Manteca started strong, stumbled midway through and finished with a bang.
The Buffaloes’ first-ever appearance in the CIF State Division III Championships encapsulated their historic season perfectly.
They warded off Southern California’s D3 champion, Ayala of Chino Hills, 60-51 at Sleep Train Arena on Thursday after starting out on an 8-0 run and nearly blowing what was once a 17-point lead in the second half.
Manteca showed its potential to achieve greatness at the start of the season, beginning with a nine-game winning streak capped by a win over highly-ranked Freedom of Oakley. The Buffs later topped Berkeley 76-74 in a double-overtime thriller during the MaxPreps MLK Classic at Cal’s Haas Pavilion. Berkeley went on to win the NorCal Division I title.
But Manteca also had its share of disappointments, which included runner-up finishes in the Valley Oak League and Sac-Joaquin Section Division III playoffs.
“That’s just the roller coaster we’ve been on all year,” Manteca coach Brett Lewis said. “Luckily we were wearing our seat belts before falling apart.
“It’s been a good ride,” he added.
The ride began with a promise from Kenny Wooten, whose near triple-double (26 points, 18 rebounds, nine blocks) lifted the Buffaloes to victory on the big stage.
The 6-foot-9 transfer from Stagg was forced to sit out his entire junior season, which ended with back-to-back losses to Weston Ranch in the Sac-Joaquin Section semifinals and at Foothill of Palo Cedro in the NorCal opener.
Wooten promised his teammates a section title, and when Manteca got its chance former Buffaloes guard Marcus Montano sent them a reminder over social media.
“I think all of us forgot about it, and when we came to the section game Marcus tweeted it out and reminded us about it,” Lewis said. “It was huge for us to come here a second time and have Kenny follow through on his word.”
The 6-foot-9, Nevada-bound Wooten didn’t deliver the section title as promised, though he did all he could (26 points, 15 rebounds, four blocks) in the 69-57 loss to rival Weston Ranch.
“I guess I got them something more,” Wooten said.
And it may have not happened without the sting of defeat.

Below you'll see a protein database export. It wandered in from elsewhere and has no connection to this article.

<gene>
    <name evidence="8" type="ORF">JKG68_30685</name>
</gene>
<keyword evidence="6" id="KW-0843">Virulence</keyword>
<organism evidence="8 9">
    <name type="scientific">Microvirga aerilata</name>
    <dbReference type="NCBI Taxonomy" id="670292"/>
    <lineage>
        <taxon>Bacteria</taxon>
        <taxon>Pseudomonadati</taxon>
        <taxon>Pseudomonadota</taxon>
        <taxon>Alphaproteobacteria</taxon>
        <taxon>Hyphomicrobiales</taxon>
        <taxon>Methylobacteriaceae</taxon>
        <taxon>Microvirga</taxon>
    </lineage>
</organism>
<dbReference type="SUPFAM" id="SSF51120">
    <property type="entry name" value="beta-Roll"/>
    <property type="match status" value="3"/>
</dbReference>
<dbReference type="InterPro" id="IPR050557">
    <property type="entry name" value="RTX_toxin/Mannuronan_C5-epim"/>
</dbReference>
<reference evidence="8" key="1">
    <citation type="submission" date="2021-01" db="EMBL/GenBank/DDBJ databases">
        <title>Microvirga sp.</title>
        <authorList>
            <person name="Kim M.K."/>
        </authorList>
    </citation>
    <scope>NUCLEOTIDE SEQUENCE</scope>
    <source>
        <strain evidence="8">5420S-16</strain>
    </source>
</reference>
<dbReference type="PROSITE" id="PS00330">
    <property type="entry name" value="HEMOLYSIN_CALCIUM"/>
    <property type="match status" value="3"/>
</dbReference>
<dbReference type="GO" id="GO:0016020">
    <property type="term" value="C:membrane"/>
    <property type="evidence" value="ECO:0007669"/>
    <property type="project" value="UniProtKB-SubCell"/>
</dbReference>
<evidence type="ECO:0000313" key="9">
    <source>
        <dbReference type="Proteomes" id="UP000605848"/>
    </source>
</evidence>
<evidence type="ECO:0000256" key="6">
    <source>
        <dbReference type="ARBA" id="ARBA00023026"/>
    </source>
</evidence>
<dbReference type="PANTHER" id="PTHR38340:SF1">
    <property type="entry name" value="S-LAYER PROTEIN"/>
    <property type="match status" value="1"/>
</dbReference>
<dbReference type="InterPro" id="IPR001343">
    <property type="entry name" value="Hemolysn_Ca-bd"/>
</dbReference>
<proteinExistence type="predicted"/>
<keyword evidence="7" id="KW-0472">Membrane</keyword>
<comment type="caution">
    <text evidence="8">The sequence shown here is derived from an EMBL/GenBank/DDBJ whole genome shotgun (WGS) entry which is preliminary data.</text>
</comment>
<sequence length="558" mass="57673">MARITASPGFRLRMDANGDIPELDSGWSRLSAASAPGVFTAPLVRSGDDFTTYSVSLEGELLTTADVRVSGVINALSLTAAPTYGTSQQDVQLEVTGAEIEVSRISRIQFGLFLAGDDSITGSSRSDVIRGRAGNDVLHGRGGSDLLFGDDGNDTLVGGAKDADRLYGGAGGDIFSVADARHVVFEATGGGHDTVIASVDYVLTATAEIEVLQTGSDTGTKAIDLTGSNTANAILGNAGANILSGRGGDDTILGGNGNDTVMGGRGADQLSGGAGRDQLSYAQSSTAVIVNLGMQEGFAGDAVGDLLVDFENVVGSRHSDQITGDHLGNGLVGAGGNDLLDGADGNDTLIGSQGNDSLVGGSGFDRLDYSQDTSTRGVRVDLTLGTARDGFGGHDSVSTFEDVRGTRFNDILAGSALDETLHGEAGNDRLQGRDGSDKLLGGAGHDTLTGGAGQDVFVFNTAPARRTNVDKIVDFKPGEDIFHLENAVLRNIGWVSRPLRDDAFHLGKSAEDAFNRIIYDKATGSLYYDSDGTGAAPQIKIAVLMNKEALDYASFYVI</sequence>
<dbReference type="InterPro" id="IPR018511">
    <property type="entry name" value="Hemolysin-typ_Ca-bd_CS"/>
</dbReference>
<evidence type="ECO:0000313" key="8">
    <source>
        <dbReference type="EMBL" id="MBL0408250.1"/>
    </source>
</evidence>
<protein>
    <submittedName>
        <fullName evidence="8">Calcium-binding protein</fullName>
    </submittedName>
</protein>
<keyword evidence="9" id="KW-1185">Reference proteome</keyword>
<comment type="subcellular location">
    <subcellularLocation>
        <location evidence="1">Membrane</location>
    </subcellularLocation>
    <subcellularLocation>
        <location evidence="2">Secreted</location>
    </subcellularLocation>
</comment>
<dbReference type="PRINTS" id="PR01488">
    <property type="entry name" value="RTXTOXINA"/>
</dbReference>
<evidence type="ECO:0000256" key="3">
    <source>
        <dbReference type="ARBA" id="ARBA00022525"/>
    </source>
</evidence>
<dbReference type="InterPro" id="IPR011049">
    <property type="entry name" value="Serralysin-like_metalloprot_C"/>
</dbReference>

More like defeats.
In truth, Weston Ranch has owned the Buffaloes, winning four straight against them including two in the regular season that helped the Cougars garner the VOL championship. Other losses were to cross-town rival Sierra, which placed fourth in league, and double-digit setbacks against Open Division NorCal semifinalist Modesto Christian and Centennial from Bakersfield.
“We came together as a family,” Tydus Verhoeven said. “Those losses really humbled us. They hurt a lot but as a team we came together. We understood that our roles were set and we had to come together because we wanted to fulfill the potential of this team.”
Mission accomplished, despite the few road bumps.
Included was a season-ending knee injury to Tyler Graves-Kelso in the Berkley game. The 6-foot power forward was Manteca’s sparkplug off the bench, but sophomore call-up Justin Kakala, all 6-4, 260 pounds of him, filled his role admirably late in the season.
Lewis also tweaked the starting lineup after the Buffaloes’ second league loss to Weston Ranch. Angel Perez, a starter last year, performed his task as defensive stopper masterfully down the stretch and even outscored Cal State Fullerton-bound Austen Awosika 7-2 in the state finals.
“We need guys like that to be successful,” Lewis said.
And a successful team usually has its stars.
There’s Wooten, the wildly athletic forward heading to Nevada. It was his exciting tomahawk jam that helped close the show in grand fashion on Thursday.
Verhoeven, his cousin, showed off his all-around skill set for a 6-8 wing in the state finale, finishing with 11 points, 12 rebounds and four assists.
Anand Hundal, a 6-9 center, was among the state’s leading shot blockers his junior year, and with his soft touch from 15 feet in opposing teams prioritized its defense in stopping the Buffaloes’ leading scorer.
Dwight Young, at 5-11, is the smallest of the bunch, but time and again he shot Manteca out of jams with his deadly accuracy from beyond the 3-point arc and on the free-throw line.
And it’s perhaps fitting that Lewis and his coaching staff has roots in other parts of Manteca Unified territory. It is those connections that helped rivals rally behind these Buffaloes.
“I feel that this team has really brought our community and our school together,” Lewis said. “The amount of people from other schools that have reached out to us was huge. It just showed me that the support, that our battle cry ‘For the City’ was true. They had our backs and we did it for them.”